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Profiling Montana's out-of-state visitors,

Profiling Montana's Out-of-State Visitors

A recent nonresident travel study by the University of Montana Institute for Tourism and Recreation Research profiles the characteristics of visitors to Montana. The Montana Travel Survey is designed to assess the economic impact of resident and nonresident travel in Montana.

Travel survey data also include demographic characteristics of Montana's nonresident visitors, enabling a profile of the "typical" Montana visitor. While the Montana Travel Survey is representative of all nonresident visitors, the latest findings are similar to Bureau of Business and Economic Research findings for nonresident visitors to Montana's state park system.

The latest data are from the fourth quarter, 1988. Between October 1 and December 31, the Institute randomly distributed diaries to 1,247 nonresident visitors entering Montana via highway and airport; about half of them were returned. According to the survey results, airport travelers were generally between ages thirty-one and forty, had college degrees, professional occupations, and annual incomes of $40,000-$50,000. Typically, highway travelers were between ages fifty-one and sixty-four, had some college education, were retired, and had annual incomes of about $30,000. Almost 90 percent of both groups said they had been to Montana previously and were returning either to visit family or friends, for business reasons, or to vacation. Most of these out-of-state visitors come from the Mountain states, followed by the Pacific coast and North-central states.

The survey also made the following comparisons:

Airport Travelers

* Travel alone or with one other person, usually a family member, with no children.

* Stay in Montana about 6.9 nights, with five of those nights at homes of family and friends, and just over one night in hotels.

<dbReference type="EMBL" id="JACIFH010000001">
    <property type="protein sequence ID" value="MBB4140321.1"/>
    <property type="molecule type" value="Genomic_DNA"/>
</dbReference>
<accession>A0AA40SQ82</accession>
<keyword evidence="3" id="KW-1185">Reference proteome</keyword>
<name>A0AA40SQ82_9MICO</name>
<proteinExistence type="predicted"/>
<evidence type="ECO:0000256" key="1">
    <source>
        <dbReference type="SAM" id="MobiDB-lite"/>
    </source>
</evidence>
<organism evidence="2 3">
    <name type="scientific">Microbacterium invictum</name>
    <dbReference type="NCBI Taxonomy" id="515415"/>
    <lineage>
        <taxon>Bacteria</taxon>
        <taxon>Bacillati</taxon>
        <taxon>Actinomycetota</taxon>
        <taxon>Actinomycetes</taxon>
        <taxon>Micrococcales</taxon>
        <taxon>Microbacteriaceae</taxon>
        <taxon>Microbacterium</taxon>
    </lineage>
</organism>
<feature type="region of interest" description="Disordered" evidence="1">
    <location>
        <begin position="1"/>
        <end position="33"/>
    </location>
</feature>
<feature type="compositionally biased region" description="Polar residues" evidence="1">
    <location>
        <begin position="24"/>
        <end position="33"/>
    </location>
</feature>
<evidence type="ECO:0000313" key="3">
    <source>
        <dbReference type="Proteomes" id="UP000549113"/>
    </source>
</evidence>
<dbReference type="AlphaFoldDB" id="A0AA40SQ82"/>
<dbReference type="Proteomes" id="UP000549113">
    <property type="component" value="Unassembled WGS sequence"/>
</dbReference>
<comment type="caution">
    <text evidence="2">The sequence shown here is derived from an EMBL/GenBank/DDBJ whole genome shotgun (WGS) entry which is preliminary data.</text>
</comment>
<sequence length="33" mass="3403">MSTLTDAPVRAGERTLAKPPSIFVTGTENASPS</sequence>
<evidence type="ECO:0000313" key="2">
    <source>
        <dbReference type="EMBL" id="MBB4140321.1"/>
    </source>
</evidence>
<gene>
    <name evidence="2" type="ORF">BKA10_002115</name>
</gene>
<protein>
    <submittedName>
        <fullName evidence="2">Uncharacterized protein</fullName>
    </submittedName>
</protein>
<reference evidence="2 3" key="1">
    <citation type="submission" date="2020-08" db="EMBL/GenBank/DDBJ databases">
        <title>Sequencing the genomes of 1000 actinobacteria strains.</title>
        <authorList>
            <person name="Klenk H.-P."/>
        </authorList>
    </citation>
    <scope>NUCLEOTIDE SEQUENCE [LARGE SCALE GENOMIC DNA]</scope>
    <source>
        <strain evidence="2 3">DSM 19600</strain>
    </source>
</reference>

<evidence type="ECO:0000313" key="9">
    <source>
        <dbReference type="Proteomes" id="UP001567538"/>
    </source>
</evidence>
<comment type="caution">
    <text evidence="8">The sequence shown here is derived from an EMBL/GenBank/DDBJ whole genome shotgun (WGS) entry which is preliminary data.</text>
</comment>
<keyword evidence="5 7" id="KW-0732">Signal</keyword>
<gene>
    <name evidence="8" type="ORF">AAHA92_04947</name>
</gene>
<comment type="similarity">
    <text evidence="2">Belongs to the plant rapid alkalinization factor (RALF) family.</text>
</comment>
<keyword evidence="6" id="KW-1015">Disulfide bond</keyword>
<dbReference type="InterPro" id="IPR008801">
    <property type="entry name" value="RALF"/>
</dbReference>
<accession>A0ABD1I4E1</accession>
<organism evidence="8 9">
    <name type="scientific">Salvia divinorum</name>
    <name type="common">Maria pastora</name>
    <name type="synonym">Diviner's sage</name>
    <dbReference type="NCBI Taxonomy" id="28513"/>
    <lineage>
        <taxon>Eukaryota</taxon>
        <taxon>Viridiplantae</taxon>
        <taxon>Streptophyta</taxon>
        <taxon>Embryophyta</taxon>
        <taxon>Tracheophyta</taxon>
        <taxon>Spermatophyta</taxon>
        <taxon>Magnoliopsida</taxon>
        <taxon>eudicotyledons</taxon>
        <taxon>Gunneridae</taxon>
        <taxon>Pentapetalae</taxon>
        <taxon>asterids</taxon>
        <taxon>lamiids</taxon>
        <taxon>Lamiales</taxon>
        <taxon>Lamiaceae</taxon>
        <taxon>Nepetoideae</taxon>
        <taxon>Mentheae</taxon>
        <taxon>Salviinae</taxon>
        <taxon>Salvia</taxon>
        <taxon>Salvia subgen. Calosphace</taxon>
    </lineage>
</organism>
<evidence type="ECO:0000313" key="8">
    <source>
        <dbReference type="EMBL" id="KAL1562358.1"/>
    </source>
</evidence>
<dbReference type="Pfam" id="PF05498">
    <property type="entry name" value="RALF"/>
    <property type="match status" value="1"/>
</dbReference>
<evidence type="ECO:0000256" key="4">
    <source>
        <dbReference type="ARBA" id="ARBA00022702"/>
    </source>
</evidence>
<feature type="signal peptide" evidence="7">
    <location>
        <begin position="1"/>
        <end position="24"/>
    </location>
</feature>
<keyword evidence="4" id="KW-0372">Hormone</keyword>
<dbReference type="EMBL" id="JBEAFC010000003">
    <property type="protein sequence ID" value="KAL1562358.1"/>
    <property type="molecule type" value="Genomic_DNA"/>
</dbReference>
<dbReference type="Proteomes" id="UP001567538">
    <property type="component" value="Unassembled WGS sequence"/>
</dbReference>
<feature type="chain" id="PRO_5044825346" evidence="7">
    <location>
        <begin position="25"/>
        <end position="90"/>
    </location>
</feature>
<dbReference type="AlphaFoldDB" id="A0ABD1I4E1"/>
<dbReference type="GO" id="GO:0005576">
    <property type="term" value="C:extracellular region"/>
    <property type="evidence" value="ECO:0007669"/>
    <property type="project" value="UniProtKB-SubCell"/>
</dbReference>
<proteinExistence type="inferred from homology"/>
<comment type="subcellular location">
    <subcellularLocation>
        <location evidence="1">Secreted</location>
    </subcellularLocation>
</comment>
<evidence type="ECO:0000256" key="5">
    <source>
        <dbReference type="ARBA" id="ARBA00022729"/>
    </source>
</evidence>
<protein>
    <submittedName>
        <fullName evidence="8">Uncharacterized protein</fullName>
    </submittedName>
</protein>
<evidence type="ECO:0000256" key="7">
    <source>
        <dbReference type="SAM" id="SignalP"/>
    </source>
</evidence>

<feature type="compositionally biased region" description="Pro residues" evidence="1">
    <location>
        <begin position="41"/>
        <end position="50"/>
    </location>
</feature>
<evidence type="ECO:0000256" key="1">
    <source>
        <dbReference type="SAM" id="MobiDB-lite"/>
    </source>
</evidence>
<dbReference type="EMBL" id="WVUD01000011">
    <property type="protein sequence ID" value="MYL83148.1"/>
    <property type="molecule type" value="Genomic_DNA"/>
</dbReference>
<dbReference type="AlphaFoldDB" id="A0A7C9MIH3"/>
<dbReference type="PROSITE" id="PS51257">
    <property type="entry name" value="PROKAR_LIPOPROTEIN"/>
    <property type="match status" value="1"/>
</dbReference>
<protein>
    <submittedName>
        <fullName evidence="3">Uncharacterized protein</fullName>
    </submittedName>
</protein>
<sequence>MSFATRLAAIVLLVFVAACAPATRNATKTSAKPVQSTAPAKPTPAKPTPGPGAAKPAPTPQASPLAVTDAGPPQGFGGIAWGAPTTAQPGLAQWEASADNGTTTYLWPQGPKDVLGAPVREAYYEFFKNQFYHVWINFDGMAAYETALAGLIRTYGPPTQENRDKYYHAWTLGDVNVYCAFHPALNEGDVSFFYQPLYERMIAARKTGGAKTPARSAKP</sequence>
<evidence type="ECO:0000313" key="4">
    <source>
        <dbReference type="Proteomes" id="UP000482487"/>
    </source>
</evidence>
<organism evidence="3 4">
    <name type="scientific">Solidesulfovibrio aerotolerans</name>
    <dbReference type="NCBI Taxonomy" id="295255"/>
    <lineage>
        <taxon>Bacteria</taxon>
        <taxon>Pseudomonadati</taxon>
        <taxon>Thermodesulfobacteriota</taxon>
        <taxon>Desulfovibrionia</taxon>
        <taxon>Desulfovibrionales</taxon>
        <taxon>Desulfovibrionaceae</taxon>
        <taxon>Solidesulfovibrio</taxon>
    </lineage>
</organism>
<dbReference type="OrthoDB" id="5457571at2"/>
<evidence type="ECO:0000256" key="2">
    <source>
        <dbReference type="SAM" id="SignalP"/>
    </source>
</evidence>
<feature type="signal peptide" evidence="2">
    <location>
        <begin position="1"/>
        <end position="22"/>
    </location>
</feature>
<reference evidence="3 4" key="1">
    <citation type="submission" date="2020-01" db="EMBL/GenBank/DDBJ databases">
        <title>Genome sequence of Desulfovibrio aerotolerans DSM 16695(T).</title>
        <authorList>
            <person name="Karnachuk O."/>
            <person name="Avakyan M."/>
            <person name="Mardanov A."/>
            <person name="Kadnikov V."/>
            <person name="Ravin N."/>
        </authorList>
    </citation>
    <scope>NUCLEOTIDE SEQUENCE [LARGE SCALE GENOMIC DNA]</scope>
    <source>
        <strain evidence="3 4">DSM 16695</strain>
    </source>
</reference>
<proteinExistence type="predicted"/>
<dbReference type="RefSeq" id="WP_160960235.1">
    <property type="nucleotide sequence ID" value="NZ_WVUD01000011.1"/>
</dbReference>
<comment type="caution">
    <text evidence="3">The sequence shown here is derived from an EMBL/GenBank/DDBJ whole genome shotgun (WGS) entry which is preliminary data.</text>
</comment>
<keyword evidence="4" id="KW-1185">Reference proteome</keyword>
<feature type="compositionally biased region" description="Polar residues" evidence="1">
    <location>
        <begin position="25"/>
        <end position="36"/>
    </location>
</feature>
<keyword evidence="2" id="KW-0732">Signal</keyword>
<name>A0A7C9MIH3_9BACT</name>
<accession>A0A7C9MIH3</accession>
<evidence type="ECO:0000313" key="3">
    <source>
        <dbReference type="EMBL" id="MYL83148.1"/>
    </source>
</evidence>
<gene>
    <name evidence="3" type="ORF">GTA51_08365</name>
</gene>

* Spend about $84 daily per airport party in restaurants, bars, hotels, and on retail goods and miscellaneous expenses.

* Spend about $646 per party on each visit to Montana.

Highway Travelers

* Travel in family groups of two, with children along 13 percent of the time.

* Stay in Montana an average of 3.37 nights, with 1.4 nights in a hotel, 1.4 nights in with family or friends, and less than one night in a campground.

* Spend about $64 daily per highway party on gasoline, hotel or motel lodging, restaurants and bars, and other miscellaneous expenses.

* Spend about $266 per party on each visit to Montana.

Of the nonresident visitors who came to Montana for vacation or recreation, about one-third indicated that scenery was an important reason for their visit. Downhill skiing and photography were the most popular recreational activities among airport travelers, while photography and visiting historical sites were most popular among highway travelers.

In addition to the Montana Travel Survey, the Unviersity of Montana Institute for Tourism and Recreation Research conducts a variety of other travel, recreation, and tourism research. The Montana University System Board of Regents created the Institute in June 1987 to serve as a research arm for the state's tourism and recreation industry. Funding comes from a portion of the revenues from the state tax on use of overnight accomodations and from cooperative agreements on contracts.

Some of the Institute's other research includes:

1) Effectiveness of the 1987 Montana-Alberta Advertising Campaign, Research Report 1, February 1988.

2) An Analysis of the State of Montana's Television Advertising Campaign, Research Report 2, December, 1988.

3) Market Segments for Montana Snowmobiling, Research Report 3, January 1989.

4) Tourism Promotion: A Solution in Hard Times? Special Issue of Western Wildlands, Summer 1987.

5) Wilderness Recreation, Special Issue of Western Wildlands, Fall 1988.

Those interested in the Institute's work should contact the director, Stephen F. McCool, Institute for Tourism and Recreation Research, Science Complex 428, University of Montana, Missoula, MT 59812.

Shannon H. Jahrig is the publications coordinator, Bureau of Business and Economic Research, University of Montana.
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Author:Jahrig, Shannon H.
Publication:Montana Business Quarterly
Date:Jun 22, 1989
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